What makes a celebrity’s soul more valuable than anyone else’s? Well, there’s this: You can actually sell celebrity souls in jars on Etsy at $15 a pop, while the rest of us can’t even seem to give our souls away.
The brainchild of Etsy peddler Molly Gates, an artist from Minneapolis, Minnesota, the online store of celebrity essences just opened for business, a few years after Gates got the idea from seeing a listing in the newspaper from a man trying to sell his own soul for $1,000.
“I wanted to do something similar for the Minneapolis College of Art and Design’s annual art sale,” she just told MTV, “but instead of selling my own soul I’d sell celebrities’ instead. I also wanted to be able to see the soul in the jar, just so that customers would know that they’re getting a legit product and not just a $15 mason jar.”
Her first transaction, Justin Bieber’s soul for $7.62 (pictured below), was made at the college’s art sale in November. Coincidentally, that’s just before the brunt of Bieber’s most notorious activities kicked off. Hm.
So what’s available these days? She claims to have the freedom of access to capture and sell just about any celebrity’s soul, except Kanye West. “I don’t want to talk about what happened with Kanye,” she told MTV.
And sorry: The souls of Jennifer Lawrence and Beyonce just sold at $15 each. However, oddly enough, two jars of Ryan Gosling soul recently sold at the store, so there’s a chance that Gates is willing to dilute the original product for the sake of paying her bills.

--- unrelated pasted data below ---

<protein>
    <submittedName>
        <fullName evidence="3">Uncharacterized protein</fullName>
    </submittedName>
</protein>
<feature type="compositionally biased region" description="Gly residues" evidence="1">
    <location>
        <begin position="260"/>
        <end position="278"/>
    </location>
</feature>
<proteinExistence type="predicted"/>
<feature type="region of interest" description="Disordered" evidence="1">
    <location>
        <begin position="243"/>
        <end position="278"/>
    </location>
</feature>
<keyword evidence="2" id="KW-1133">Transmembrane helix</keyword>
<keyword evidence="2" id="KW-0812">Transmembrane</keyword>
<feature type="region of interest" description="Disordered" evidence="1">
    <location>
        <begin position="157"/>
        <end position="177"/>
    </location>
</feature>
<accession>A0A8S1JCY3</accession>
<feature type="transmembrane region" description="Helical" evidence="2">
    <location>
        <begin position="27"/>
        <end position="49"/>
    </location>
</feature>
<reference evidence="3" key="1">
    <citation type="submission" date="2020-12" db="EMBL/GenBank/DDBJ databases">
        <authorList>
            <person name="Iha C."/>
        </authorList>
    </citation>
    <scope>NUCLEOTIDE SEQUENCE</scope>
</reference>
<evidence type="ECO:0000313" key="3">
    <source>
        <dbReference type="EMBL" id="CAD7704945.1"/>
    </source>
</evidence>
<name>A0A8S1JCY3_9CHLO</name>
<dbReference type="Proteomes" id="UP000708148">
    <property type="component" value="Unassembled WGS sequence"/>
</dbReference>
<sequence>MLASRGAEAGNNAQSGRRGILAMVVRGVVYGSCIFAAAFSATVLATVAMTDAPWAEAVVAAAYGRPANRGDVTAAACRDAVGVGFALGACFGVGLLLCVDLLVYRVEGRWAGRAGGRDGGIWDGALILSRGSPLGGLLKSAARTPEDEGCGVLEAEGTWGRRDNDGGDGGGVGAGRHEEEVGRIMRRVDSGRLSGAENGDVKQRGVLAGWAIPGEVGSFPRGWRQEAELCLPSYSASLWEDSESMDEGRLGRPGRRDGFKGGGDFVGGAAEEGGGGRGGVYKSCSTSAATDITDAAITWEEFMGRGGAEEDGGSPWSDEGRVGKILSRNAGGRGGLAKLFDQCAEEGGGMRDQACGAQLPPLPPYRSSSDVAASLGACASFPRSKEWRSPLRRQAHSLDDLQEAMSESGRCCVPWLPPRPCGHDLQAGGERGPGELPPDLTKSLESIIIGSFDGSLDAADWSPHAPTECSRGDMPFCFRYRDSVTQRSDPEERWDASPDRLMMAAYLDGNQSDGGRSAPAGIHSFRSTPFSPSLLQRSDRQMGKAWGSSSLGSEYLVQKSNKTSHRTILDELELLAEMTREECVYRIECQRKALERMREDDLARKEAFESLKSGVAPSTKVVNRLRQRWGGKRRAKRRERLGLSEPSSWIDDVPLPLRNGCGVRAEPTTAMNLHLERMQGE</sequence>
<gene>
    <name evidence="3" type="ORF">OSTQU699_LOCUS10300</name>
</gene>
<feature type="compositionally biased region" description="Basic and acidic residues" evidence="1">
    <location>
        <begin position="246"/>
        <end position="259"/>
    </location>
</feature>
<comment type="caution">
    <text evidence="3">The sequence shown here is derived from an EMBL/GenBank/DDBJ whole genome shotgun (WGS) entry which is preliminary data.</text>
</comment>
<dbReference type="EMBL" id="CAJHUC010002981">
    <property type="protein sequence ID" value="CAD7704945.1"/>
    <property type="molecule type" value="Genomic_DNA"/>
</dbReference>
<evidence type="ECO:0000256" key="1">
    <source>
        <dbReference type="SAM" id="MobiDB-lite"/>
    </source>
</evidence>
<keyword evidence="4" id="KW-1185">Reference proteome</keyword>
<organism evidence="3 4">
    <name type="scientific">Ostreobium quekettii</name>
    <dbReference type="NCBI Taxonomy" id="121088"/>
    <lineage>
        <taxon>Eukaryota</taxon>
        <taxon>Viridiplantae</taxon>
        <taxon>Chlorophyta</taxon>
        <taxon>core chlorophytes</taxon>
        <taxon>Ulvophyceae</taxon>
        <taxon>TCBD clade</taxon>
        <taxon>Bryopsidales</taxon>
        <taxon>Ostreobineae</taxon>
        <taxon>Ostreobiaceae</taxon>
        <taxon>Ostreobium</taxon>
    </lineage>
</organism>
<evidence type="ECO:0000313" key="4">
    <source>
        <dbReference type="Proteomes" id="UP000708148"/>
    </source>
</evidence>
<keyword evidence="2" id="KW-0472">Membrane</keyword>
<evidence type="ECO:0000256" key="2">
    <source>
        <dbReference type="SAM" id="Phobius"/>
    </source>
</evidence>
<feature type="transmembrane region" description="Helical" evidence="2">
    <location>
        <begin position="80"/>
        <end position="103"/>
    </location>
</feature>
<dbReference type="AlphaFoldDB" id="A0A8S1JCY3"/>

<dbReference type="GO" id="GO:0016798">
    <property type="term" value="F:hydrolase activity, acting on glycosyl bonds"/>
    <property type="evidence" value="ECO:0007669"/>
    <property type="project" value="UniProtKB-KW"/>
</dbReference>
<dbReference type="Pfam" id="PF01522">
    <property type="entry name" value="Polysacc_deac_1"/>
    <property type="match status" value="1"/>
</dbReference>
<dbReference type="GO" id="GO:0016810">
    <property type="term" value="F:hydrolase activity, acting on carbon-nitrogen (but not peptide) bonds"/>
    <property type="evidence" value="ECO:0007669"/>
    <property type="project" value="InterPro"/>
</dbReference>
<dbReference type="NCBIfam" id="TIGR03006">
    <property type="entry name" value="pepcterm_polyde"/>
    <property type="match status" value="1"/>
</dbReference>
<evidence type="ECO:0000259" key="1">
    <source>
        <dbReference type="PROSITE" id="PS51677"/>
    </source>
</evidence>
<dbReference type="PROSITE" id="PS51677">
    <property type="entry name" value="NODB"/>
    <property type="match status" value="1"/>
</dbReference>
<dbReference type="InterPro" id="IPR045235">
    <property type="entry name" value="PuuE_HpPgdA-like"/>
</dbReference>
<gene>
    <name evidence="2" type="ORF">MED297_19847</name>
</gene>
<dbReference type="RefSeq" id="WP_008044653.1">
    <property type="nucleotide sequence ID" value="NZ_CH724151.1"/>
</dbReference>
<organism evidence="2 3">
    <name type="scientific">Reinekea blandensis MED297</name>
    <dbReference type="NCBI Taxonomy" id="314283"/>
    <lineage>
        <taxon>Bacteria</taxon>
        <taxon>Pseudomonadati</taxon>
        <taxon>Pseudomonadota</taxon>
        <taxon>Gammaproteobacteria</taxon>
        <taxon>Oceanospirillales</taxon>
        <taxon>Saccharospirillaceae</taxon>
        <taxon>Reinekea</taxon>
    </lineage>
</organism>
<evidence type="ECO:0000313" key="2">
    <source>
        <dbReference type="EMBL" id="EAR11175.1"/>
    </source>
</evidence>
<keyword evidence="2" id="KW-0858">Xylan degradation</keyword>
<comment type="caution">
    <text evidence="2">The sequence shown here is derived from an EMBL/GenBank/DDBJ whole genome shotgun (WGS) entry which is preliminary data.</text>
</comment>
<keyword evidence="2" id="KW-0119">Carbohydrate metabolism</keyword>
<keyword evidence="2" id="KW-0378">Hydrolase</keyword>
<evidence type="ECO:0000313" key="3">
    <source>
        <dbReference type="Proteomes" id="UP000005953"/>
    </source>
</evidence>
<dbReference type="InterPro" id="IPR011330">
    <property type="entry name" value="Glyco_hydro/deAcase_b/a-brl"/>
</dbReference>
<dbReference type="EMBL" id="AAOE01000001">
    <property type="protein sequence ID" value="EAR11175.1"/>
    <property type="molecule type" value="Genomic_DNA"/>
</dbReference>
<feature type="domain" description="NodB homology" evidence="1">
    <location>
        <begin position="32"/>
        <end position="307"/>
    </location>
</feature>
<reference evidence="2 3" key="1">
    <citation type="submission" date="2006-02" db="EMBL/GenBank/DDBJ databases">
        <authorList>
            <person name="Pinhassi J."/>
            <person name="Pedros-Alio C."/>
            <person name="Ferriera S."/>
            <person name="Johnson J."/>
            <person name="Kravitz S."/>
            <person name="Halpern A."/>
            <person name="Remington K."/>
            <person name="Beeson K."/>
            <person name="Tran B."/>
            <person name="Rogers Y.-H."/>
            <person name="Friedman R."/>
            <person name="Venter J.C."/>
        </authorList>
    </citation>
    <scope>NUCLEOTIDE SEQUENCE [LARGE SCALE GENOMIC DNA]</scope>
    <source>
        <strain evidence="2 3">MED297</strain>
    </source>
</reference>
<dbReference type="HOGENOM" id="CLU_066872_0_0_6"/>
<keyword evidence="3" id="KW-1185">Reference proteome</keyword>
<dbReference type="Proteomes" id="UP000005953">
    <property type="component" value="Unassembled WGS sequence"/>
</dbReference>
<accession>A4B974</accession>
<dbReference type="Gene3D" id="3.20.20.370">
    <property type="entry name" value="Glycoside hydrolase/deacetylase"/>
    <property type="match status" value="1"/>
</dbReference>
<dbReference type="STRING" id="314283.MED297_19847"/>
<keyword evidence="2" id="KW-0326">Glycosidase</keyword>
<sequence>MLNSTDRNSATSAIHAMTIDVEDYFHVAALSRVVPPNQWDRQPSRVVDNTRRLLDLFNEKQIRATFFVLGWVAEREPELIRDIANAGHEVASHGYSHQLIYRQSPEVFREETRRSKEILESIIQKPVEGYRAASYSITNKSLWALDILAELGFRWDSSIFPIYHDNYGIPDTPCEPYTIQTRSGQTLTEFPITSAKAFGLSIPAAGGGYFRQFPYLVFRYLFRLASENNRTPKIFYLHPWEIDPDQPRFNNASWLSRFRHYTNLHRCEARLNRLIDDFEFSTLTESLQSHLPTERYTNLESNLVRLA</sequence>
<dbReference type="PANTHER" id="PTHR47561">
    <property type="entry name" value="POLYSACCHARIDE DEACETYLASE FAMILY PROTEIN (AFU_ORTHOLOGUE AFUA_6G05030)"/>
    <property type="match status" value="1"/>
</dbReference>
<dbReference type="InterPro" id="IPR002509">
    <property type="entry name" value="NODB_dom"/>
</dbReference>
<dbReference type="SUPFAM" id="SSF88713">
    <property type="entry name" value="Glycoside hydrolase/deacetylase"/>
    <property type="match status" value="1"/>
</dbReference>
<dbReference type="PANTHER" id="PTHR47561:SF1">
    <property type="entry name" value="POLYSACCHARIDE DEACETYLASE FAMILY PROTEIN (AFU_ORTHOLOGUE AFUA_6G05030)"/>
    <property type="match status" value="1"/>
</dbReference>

Currently on sale are the souls of Drake and Matthew McConaughey. Gates plays up the McConaughey jar like this:
“Is your mantle bare? Perhaps you’re looking for a one-of-a-kind gift for a loved one? Do you just feel the need to own the soul of Matthew McConaughey? No matter your reasoning, I don’t judge. My hobby is reaping souls, and I do it very well. I place each one in a stylish mason jar to keep it fresh and out of trouble. Fear not: This jar does not pose a threat to you or your loved ones… as long as it stays closed.”
On the top of her jars (shown above), Gates provides a similar warning, along with something like an explanation: “The soul residing in this jar is docile while contained. It will wreak havoc if freed.” Open the jar, she states, and “supernatural authorities” will have to intervene.
Though Gates doesn’t share too much about what goes into soul harvesting, preservation, and distribution, she does purport to have “perfected my reaping process over the years, now preferring to wait until my person of interest is asleep. I sneak to their bed, do some hocus-pocus and coax their soul out and into my waiting jar. I label each one and ship it the day following the reaping to ensure freshness.”
[Images courtesy of Etsy/Molly Gates]